- Cast out and sink to the bottom of your jig hook and count for a few seconds or wait until you feel the spoon touch the bottom.
- Snap or pop a short distance to easily tip your wrist and rod up and let the lure fall to the bottom.
- Up and down, side by side, or up and down and sideways, you can jig.
- In the case of a strike and repeat, reel down a little bit to secure the line.
Techniques For Saltwater Jigging
Some of the most flexible lures are jigging lures or jigs, in that they can be used in just about any location you find fish. Jigs come in all sizes, colors, types, and weights and can be fished so that they resemble baitfish in several different ways. The bucktail jig and the vertical jig are possibly the two most common jigs. It’s essential to learn the difference between the two, depending on the species you want to catch, so that you can understand, for example, the best jig for bass fishing.
Usually, a bucktail jig consists of a lead head, which can be several various shapes and sizes, shaped onto a hook, and attached to the bottom of the jig head with hair-like material. Since many bucktail jigs are made using hair from a deer, this hair-like material is where the word ‘bucktail’ comes from. The jighead and bucktail hair come in several different colors. It is possible to fish these bucktail jigs on their own, or they can be rigged with a rubber worm, live shrimp, or other natural baits like fish strips.
A vertical jig, or speed jig usually comes from a long and slender piece of lead or metal that mimics an injured baitfish by cutting through the water. Vertical jigs will have a split ring connected to one or more hanging hooks attached to the jig’s top or bottom. Vertical jigs range from 1/8 oz to 14 oz and are often referred to as “butterfly jigs.” To understand how to fish with jigs, by continuously raising and lowering the rod tip, the angler must jig the lure up and down repeatedly.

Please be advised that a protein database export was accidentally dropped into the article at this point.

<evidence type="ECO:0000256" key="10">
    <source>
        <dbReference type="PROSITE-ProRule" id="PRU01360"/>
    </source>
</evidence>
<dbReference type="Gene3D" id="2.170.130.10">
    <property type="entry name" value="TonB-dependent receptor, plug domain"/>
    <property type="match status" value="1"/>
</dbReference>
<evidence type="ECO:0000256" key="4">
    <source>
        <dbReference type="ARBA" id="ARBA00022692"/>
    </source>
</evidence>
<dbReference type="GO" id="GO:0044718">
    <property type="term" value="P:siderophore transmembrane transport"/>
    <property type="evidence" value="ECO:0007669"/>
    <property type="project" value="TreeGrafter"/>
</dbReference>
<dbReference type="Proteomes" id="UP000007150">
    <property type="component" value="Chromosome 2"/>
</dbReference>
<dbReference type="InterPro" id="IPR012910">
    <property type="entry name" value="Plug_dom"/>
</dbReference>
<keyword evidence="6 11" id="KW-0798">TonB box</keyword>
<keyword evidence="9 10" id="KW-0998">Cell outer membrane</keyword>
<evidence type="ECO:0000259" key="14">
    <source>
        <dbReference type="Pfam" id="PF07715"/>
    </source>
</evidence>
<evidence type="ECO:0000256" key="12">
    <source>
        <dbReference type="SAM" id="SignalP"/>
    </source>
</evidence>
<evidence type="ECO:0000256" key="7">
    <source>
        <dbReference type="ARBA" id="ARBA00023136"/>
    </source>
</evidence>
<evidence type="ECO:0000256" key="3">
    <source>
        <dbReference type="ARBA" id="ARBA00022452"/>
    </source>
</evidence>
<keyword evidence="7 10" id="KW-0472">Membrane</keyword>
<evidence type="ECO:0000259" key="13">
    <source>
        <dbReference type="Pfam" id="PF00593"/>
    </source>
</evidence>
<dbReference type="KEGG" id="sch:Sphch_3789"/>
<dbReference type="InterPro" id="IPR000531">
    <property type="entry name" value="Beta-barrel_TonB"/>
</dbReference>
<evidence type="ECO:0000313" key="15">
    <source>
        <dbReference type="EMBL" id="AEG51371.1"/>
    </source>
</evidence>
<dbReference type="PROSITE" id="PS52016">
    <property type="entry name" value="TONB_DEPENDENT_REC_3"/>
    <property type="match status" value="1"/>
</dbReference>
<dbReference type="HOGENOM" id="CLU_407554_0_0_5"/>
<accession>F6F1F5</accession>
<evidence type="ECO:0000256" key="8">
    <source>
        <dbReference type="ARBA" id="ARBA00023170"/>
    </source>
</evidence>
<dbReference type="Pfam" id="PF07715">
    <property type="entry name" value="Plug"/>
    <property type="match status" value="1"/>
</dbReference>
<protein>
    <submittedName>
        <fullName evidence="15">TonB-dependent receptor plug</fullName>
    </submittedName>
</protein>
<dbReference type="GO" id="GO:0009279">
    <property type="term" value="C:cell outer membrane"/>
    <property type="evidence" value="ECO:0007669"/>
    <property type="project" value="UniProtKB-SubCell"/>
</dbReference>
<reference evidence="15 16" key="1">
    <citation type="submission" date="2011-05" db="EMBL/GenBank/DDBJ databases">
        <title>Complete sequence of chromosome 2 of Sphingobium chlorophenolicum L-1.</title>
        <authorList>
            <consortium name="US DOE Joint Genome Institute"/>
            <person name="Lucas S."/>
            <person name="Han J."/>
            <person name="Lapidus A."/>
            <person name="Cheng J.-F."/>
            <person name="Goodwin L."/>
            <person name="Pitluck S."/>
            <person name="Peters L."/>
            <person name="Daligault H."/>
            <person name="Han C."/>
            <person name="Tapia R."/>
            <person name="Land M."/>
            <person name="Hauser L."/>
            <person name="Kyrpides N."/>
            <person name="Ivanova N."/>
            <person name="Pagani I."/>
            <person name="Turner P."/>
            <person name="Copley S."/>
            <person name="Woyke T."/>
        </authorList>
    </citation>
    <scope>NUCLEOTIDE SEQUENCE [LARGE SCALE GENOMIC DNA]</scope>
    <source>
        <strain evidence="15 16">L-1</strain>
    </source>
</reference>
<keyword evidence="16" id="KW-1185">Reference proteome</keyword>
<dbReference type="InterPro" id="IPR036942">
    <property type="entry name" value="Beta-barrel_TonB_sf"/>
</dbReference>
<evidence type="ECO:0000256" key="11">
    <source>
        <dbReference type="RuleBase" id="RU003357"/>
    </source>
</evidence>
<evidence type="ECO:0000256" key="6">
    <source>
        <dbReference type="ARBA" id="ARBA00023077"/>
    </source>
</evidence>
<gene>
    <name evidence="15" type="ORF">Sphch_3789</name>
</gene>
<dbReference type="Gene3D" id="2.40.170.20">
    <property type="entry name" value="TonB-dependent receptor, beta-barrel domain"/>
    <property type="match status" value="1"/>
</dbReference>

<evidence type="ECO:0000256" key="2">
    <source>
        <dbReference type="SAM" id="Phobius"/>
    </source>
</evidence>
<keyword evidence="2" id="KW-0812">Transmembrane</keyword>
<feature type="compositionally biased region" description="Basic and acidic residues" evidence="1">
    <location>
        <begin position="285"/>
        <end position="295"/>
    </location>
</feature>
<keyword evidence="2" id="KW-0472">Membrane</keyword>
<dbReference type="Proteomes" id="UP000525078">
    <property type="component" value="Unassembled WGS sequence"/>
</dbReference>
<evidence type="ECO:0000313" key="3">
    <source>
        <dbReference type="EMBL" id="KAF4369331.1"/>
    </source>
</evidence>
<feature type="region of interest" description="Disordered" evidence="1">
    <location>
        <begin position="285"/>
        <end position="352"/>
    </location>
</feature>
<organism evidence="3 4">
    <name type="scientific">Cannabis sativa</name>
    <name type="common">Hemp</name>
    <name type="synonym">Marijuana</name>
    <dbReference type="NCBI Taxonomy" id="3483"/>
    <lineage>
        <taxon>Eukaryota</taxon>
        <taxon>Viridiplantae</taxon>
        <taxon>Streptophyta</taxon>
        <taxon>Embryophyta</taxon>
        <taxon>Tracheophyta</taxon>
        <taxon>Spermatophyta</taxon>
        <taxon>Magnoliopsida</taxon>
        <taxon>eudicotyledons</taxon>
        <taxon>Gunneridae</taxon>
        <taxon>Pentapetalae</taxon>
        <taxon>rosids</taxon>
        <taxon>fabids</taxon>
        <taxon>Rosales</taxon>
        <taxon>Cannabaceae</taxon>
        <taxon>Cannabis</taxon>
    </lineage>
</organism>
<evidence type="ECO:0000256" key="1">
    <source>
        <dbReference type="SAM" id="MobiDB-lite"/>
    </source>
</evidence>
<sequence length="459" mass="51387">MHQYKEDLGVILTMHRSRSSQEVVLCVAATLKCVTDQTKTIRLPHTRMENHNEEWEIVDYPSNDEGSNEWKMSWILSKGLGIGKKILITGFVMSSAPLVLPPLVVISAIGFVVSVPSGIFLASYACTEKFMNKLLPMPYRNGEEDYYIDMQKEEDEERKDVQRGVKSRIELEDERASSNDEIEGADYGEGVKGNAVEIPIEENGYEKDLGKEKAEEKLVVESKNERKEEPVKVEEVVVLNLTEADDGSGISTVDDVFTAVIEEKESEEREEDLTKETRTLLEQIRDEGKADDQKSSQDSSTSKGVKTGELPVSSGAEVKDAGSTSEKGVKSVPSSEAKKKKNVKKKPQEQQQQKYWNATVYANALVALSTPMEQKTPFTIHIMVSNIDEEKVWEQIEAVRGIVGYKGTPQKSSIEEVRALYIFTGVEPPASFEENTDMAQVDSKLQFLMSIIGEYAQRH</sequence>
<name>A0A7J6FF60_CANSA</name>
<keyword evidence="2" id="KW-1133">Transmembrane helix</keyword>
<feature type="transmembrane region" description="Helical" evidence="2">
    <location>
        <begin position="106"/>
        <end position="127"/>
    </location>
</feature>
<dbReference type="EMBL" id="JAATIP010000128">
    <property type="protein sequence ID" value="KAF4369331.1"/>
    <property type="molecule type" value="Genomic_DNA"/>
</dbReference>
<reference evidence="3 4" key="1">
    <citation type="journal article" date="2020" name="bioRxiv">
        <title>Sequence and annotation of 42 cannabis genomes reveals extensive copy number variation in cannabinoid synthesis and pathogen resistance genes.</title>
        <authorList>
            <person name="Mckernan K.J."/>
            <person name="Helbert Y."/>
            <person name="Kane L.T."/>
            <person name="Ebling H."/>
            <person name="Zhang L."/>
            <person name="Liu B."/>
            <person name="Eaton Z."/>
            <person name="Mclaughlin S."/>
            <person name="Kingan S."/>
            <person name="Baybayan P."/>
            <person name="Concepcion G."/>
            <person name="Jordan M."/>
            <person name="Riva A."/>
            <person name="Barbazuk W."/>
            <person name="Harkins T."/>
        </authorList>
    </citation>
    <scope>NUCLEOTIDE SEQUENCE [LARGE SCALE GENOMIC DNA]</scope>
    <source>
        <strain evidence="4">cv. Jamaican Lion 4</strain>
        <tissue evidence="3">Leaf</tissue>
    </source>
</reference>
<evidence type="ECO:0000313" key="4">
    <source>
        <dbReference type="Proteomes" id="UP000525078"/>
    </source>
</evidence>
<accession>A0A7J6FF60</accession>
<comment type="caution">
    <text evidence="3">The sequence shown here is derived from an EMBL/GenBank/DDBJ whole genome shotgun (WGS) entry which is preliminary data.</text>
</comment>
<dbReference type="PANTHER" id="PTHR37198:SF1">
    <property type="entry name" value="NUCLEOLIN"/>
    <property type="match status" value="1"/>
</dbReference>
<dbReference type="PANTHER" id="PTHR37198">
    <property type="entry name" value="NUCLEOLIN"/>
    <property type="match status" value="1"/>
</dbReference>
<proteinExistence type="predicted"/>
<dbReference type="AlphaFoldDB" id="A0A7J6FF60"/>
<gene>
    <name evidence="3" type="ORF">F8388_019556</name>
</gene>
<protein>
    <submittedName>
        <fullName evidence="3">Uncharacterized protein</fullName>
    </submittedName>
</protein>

When learning how to jig for saltwater fishing, one useful technique is to drop the jig down to the bottom and twitch the rod tip erratically with a speedy recovery before the jig comes to the surface and repeats. No matter which type of jig you are using, it is essential to know how to set up a jig. That means matching each jig’s weight to the depth you are fishing at. To reach the bottom, deeper water would require heavier jigs. When selecting your jig weight, it is also essential to consider the tides and current.
Jigging can be a very effective freshwater fishing technique that uses light gear, but it takes a learning period before you reap the benefits. From a stationary or drifting ship, jigging is achieved. The basic idea is to position your boat directly into the zone where fish are assembled over a good trout location and lower lures or flies. As it is possible to target all water depths, jigging can be effective at any time of the year.
Standard Jigging Rig
It is necessary to have a lightweight jig rod and jig reel, or for beginners, jigging combos already made up are perfect. The reels are spoiled already, and the swivels are ready to go. Many people prefer braided lines for jigging because it does not stretch like nylon. The angler has a more optimistic ‘feeling.’ It is already possible to buy full jig rigs made up and only clip them on your swivel, or you can tie your own like this diagram.
When jigging, the depth where the trout is is closely targeted. It is a must to locate fish by using a depth sounder. Before even dropping their lines, many anglers spend a lot of time finding a spot. It will help target fish easily by marking your line with depths or by using a color-coded braid. Alternatively, position your boat so that it drifts over a drop-off or a sloping lake bed, then begin to jig and hold your sinker in contact with the bottom of the lake as you glide up and down the lake bed slope.
This type of jigging is incredibly useful in lakes with a sandy or muddy bottom free from weeds and snags. There is no need for your ‘jigging motion’ to be too pronounced. All that is needed is a small and gentle movement of the rod tip-just enough to hold your sinker in touch with the lake bed, or your flies moving gently at the targeted depth.
The 6 Types Of Jigs And When To Use Them
For each of the big jig presentations, we’ve put together the following overview of the ideal jig form to help you narrow it down. Look no further if you are searching for the right jig for your circumstances.
1.Swim Jig Fishing